Harry Reid speaks at a press conference in Washington on June 5, 2009. (AP Photo/Pablo Martinez Monsivais)
Harry Reid threatened to employ the “nuclear option” to end filibuster abuses, and the world did not end.
In fact, despite all the absurd rhetoric that flew around as the Senate majority leader prepared to implement a majority-rule standard regarding presidential appointments, Reid’s gambit yielded some positive results. Under an agreement reached Tuesday morning, Republicans would stop blocking votes on five key nominations, including those of Richard Cordray to head the new Consumer Financial Protection Bureau, Gina McCarthy to serve as EPA administrator, Fred Hochberg to serve as president of the Export-Import Bank and Thomas Perez to serve as secretary of labor.
By midday Tuesday, the Senate had already voted to allow formal consideration of Cordray, with seventy-one senators agreeing to schedule a confirmation vote.
But the path to making the Senate a fully functional legislative chamber is less clear than the inside-the-Beltway celebrants—some in the Senate, most in the media—would have Americans believe.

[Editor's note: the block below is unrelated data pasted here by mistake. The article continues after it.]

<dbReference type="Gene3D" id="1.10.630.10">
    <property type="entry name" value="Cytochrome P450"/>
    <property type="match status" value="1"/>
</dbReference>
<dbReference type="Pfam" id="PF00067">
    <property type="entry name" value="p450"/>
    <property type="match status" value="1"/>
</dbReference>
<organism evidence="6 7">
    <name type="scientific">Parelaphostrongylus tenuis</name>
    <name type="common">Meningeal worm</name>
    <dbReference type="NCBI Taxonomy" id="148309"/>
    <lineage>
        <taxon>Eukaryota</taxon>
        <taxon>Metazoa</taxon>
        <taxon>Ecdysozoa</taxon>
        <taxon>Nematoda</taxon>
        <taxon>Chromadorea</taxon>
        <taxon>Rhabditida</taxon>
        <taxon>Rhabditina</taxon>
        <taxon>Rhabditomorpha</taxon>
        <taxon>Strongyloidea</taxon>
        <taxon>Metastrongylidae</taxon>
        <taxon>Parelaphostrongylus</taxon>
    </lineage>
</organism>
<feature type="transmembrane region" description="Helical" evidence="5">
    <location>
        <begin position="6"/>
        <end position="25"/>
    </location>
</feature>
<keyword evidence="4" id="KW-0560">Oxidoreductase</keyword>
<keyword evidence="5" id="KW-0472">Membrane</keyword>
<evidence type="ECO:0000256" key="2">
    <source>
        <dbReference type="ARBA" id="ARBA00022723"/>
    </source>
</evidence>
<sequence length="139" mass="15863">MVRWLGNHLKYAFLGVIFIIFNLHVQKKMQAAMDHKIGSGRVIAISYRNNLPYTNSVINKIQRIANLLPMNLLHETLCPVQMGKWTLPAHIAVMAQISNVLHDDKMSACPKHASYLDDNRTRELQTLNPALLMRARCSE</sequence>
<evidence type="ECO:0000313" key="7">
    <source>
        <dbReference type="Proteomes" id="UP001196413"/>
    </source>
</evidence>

As part of the compromise, Republicans appear to have secured veto power over the nominations of two qualified nominees for the National Labor Relations Board, Sharon Block and Richard Griffin. Republicans have been determined to keep Block and Griffin off the board since President Obama’s decision to use his recess-appointment power to put them there provoked a bitter court fight. Under Tuesday’s deal in the Senate, Obama would withdraw the nominations of Block and Griffin and send two nominees to the Senate for quick consideration and votes. (Under the agreement, Republicans will allow a third NLRB nominee, Mark Pearce, to get a straight up-or-down confirmation vote.)
What this means is that virulently anti-labor Senate minority leader Mitch McConnell, R-KY, is still calling some shots when it comes to the NLRB, and that’s absurdly unfair to Block and Griffin. Labor leaders, such as Communications Workers of America union President Larry Cohen,were angered by the move. Cohen complained that Block and Griffin were “definitely tossed under the bus.”